Primer on Go

Install

https://stackoverflow.com/questions/12843063/install-go-with-brew-and-running-the-gotour

https://golang.org/doc/install#install

Test

cd $HOME/go/src/hello

go build

package main

import "fmt"

func main() {
	fmt.Printf("hello, world\n")
}

./hello

Declaration

Basic

package main

import "fmt"

func main() {

    var message string
    var a, b, c int = 1, 2, 3

    message = "Hello all"
    fmt.Printf(message, a, b, c)
}

and more idiomatically:

package main

import "fmt"

func main() {

    message := string
    a, b, c := 1, 2, 3

    message = "Hello all"
    fmt.Printf(message, a, b, c)
}

Pointers

var greeting *string = &message

fmt.Printf(message, greeting)

*string => pointer to a string

&message => use the memory location of the variable message

so this returns

Hello all%!(EXTRA *string=0xc42007a1c0)

whereas this:

fmt.Printf(message, *greeting)

returns the value. i.e.

Hello all%!(EXTRA string=Hello all)

Basic User Types

type Salutation string

or a more complex example:

type Salutation struct {

name string

greeting string

}

func main() {

var a = Salutation{name: “Bob”, greeting: “Hi” }

fmt.Println(s.greeting, s.name)

}

Getters / Setters and Scope

There are no Getters / Setters.

A capitalised variable is publicly visible from a package. E.g. Salutation.

Lowercase is not visible.

Constants

package main

import "fmt"

type Salutation struct {
    name string
    greeting string
}

const (
    PI = 3.14
    Language = "Go"
    A = iota
    B = iota
    C = iota
)

func main() {
    var s = Salutation{name: "Bob", greeting: "Hi" }

    fmt.Println(s.greeting, s.name)

    fmt.Println(PI, Language, A, B, C)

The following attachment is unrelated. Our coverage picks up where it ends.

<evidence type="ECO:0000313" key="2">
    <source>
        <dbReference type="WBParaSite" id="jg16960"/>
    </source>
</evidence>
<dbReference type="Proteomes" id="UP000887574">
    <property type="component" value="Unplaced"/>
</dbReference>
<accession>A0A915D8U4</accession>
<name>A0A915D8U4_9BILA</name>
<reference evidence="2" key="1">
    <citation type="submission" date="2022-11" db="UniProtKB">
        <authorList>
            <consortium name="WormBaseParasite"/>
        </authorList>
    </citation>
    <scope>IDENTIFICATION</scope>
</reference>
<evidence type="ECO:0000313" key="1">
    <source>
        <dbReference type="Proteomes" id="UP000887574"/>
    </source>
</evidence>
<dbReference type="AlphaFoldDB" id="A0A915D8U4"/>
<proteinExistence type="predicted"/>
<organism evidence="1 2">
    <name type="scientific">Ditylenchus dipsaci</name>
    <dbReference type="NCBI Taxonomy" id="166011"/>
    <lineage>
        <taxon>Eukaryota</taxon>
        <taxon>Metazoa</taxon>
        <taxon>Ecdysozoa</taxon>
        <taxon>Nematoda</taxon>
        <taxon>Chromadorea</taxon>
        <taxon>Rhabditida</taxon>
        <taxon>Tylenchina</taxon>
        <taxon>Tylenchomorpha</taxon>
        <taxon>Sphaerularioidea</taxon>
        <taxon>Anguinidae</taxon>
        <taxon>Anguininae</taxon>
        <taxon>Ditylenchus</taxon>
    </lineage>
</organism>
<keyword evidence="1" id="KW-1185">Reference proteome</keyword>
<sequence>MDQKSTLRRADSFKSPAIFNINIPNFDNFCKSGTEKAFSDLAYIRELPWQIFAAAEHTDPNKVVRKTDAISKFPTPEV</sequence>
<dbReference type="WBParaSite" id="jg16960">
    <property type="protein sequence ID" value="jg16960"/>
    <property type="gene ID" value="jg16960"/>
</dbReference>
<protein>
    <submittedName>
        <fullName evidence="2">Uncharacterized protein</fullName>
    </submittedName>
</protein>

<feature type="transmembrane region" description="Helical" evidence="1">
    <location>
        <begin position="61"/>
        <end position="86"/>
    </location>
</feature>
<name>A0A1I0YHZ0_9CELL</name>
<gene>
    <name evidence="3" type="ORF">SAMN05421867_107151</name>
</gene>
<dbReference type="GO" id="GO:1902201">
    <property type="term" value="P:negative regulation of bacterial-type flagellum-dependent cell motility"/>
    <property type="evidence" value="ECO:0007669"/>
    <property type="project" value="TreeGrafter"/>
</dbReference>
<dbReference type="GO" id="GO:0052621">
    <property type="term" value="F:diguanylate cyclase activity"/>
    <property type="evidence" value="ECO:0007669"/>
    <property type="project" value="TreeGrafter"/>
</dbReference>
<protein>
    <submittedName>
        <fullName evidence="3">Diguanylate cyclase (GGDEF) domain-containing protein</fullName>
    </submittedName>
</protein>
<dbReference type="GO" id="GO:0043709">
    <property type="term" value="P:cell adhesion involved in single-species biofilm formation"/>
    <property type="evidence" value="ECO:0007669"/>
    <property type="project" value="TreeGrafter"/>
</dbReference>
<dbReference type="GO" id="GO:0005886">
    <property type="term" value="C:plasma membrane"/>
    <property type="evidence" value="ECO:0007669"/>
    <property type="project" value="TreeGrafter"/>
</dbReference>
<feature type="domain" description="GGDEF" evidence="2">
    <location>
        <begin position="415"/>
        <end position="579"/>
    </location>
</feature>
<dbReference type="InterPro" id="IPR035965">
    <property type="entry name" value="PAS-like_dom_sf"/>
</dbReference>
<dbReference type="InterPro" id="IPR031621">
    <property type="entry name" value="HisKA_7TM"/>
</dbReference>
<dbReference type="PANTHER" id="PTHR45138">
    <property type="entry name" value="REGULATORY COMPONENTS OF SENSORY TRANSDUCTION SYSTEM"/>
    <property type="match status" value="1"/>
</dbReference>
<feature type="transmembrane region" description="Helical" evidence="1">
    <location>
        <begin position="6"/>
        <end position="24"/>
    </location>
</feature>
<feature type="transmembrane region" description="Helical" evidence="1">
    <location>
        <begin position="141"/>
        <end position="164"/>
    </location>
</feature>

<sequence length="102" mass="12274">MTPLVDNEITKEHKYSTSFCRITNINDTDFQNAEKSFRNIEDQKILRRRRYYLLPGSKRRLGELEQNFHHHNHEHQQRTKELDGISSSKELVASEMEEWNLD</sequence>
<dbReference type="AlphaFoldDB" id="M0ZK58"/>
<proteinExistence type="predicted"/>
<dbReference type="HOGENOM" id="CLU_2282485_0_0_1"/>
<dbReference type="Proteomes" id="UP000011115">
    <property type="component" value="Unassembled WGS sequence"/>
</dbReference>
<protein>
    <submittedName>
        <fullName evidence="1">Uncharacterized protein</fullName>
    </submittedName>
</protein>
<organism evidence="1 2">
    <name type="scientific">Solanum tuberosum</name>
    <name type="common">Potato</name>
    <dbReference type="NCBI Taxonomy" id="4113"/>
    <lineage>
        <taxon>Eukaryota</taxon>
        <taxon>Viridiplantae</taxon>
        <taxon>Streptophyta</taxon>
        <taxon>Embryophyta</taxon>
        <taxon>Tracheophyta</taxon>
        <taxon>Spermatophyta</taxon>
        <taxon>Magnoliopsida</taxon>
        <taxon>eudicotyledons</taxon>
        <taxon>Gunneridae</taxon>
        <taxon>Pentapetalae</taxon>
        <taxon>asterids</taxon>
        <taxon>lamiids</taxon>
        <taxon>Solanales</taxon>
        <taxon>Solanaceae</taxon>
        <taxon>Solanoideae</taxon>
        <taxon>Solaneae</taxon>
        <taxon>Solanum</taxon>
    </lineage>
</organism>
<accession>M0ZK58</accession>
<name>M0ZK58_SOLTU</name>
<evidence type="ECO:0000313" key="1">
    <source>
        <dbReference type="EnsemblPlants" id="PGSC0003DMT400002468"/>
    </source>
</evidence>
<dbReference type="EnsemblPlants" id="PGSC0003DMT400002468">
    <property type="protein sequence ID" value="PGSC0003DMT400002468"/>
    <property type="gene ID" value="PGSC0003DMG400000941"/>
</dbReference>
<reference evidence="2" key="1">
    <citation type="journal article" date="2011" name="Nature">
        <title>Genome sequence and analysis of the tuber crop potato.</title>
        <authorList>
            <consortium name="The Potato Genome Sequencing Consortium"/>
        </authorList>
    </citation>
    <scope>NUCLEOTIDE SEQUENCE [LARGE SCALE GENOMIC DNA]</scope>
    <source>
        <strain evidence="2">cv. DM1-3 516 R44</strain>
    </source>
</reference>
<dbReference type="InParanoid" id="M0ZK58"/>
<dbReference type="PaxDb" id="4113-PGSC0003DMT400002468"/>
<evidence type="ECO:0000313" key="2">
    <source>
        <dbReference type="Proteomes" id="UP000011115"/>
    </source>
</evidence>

}

Outputs:

Hi Bob
3.14 Go 2 3 4

Note on iota. This is used in const delarations to increment numbers.

https://github.com/golang/go/wiki/Iota

A better example of using iotais probably this:

package main

import "fmt"

type Salutation struct {
    name string
    greeting string
}

const (
    PI = 3.14
    Language = "Go"
)

type Weekday int

const (
    Sunday Weekday = iota + 1
    Monday
    Tuesday
    Wednesday
    Thursday
    Friday
    Saturday
)

func main() {
    var s = Salutation{name: "Bob", greeting: "Hi" }

    fmt.Println(s.greeting, s.name)

    fmt.Println(Sunday, Monday, Tuesday, Wednesday, Thursday, Friday, Saturday)

}

Note the implicit iotain the const for subsequent Weekdays.

Functions

  • Multiple return values
  • Use like any other type
  • Function literals

Note: function literals aka lambdas or closures are functions without a name.

https://programming.guide/go/anonymous-function-literal-lambda-closure.html

E.g. of function declaration:


package main

import "fmt"

type Salutation struct {
    name string
    greeting string
}

func Greet(salutation Salutation) {
    fmt.Println(salutation.greeting)
    fmt.Println(salutation.name)
}

func main() {
    var s = Salutation{name: "Bob", greeting: "Hi" }

    Greet(s)

}

Order of type and variable name

Note the typecomes after the variable name (i.e. opposite to C).

E.g.

func add(x int, y int) int {
  return x + y
}

This is different to C . For why see https://blog.golang.org/gos-declaration-syntax

Also, if function parameters share a type you can leave the type to the end.

E.g.

func add(x, y int) int {
  return x + y
}

Multiple return values

E.g.

func swap(x, y string) (string, string) {
    return y, x
}

 

Exported names

Names are exported if they begin with a capital letter.

i.e. Pi would be exported but pi would not.

Variable declarations

Multiple declarations:

var i, j int = 1, 2

 

Here k has an implicit type of int.

k := 3

Zero values:

0 for numeric

false for Boolean

"" for strings

Type conversions

E.g.

i := 42

f := float64(i)

u := uint(f)

REPL

Handy online REPL here:

https://tour.golang.org/basics/8

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